Many people assume that sovereignty is a guarantor of democracy. That’s not true in Taiwan. The only way to reliably safeguard Taiwan’s democracy is to accept the status quo on the question of sovereignty. Speaker Pelosi said she accepts it when she spoke with President Tsai Ing-wen. President Biden did the same when he spoke with President Xi.
What is the status quo?
The key to answering that question lies in remembering one very important and often overlooked fact. Tsai Ying-wen is not the president of Taiwan. She is the president of the Republic of China. She salutes the flag of the Republic of China. It’s the name of the country on her passport.
The leaders of the People’s Republic of China–the other China–are unlikely to risk a war to change that status quo because it implies the question of sovereignty is already decided in their favor; that Taiwan, as its official name indicates, is also a China. The United Nations, the United States and almost every other nation in the world recognizes only one China: the People’s Republic of China.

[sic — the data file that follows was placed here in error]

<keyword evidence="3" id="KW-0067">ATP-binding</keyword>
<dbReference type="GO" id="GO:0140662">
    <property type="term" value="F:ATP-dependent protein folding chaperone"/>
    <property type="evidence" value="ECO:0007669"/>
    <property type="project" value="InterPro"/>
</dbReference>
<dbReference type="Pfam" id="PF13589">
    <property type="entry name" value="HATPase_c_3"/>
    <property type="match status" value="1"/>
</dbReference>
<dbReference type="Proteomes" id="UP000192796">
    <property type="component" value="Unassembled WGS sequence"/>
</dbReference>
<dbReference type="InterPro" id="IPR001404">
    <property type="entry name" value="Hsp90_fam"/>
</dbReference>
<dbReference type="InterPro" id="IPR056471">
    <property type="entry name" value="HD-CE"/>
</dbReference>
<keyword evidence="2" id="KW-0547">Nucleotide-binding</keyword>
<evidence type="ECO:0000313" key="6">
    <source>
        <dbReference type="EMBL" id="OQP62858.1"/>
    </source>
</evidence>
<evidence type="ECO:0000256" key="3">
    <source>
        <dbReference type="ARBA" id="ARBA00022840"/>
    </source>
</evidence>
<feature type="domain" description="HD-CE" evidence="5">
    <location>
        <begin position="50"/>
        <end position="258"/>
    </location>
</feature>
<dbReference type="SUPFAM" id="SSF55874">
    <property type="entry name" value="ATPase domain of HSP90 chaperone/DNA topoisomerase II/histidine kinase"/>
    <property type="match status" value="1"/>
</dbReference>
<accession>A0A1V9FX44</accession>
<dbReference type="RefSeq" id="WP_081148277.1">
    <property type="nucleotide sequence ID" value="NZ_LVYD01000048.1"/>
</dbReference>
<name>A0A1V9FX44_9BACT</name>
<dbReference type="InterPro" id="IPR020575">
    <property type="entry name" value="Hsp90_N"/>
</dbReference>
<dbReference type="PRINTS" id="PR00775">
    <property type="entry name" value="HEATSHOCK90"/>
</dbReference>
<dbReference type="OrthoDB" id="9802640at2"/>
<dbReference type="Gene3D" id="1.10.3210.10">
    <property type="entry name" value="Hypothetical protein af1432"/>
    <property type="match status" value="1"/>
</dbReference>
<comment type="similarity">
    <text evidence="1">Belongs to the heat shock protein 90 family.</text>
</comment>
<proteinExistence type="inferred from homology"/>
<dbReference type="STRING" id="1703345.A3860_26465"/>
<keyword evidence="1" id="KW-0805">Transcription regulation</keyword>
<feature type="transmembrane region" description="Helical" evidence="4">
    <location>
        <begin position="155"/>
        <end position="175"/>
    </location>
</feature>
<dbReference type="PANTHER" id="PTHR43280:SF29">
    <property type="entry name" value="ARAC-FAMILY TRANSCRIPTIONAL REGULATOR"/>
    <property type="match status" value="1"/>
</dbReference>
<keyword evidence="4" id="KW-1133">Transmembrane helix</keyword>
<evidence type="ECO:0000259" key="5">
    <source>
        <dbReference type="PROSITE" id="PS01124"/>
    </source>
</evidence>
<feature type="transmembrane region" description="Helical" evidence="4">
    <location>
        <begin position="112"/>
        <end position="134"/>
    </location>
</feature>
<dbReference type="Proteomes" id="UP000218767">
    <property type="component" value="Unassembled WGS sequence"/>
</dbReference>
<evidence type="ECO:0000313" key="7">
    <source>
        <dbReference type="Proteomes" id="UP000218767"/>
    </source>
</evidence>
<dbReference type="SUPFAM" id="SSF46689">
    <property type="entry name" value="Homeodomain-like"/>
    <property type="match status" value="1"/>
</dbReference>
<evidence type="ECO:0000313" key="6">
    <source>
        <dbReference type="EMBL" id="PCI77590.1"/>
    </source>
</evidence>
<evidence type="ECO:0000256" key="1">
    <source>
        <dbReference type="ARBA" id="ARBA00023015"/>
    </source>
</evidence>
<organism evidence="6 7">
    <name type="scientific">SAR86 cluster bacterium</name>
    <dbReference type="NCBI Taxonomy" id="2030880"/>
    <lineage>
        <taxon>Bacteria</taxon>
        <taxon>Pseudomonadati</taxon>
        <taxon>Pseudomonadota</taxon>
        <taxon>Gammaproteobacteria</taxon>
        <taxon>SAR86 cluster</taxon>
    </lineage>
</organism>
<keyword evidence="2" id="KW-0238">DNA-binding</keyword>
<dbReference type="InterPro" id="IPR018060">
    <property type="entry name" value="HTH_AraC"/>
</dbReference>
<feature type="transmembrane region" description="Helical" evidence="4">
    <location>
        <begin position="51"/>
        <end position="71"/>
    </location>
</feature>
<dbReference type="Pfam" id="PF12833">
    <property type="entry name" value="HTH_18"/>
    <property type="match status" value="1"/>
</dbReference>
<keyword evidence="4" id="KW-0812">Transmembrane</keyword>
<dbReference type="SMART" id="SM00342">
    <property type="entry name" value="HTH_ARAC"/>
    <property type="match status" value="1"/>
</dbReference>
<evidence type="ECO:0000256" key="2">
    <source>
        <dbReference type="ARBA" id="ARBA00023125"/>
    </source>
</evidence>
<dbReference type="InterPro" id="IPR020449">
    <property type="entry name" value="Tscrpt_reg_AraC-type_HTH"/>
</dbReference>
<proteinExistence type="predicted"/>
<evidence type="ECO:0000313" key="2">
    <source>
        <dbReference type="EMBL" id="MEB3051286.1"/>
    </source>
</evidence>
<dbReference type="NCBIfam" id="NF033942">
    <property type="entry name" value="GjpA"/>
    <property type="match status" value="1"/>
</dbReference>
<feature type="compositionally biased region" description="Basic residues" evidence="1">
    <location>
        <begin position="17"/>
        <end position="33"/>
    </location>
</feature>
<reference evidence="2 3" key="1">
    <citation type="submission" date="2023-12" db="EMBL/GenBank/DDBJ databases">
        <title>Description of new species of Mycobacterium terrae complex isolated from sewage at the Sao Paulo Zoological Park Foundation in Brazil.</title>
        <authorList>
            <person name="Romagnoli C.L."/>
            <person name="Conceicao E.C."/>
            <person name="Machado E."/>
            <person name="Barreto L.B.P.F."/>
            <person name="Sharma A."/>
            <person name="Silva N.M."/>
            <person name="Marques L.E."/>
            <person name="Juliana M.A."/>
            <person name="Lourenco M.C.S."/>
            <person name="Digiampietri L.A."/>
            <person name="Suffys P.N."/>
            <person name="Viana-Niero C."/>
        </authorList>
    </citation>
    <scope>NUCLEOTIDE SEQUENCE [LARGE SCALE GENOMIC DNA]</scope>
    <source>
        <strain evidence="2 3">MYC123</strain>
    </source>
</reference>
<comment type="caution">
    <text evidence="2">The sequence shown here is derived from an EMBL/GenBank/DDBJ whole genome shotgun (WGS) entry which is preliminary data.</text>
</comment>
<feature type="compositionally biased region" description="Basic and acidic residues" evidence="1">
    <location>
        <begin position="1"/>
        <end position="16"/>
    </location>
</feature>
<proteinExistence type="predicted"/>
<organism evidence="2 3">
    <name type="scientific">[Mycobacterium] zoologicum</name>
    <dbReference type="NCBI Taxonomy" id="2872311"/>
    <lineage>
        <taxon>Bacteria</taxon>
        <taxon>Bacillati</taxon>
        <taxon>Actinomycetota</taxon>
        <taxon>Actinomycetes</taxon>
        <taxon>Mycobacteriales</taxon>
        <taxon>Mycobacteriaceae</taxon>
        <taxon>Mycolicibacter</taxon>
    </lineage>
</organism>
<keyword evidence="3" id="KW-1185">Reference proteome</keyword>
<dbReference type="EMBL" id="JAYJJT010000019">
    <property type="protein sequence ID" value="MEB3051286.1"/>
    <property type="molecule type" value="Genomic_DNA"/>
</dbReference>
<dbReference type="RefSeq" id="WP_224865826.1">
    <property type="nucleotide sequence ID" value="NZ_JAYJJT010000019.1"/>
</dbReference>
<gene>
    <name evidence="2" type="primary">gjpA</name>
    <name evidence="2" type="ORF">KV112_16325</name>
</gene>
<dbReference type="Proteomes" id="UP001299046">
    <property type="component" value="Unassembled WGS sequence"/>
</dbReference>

The Republic of China is not a sovereign state. But it is also not governed by its recognized sovereign. That’s an unusual and fragile international status, born of complicated and controversial historical circumstances, but one which has allowed the people of Taiwan to develop one of the most vibrant and progressive democracies in the world. The greatest threat to that democracy is not its lack of sovereign status, but the threat of a war over it.
Most US government officials and non-governmental experts suspect the communist government in Beijing is determined to change the status quo by force as soon as it believes it can. They fear its leaders intend to invade Taiwan and assume control of its government.
Chinese communist officials and experts suspect the United States is encouraging efforts by the people of Taiwan to change the status quo. They fear the United States government intends to help the Taiwanese people transform their island into a sovereign state with a new name, a new flag, a new passport, and a new non-Chinese national identity.
These mutual suspicions are not unfounded.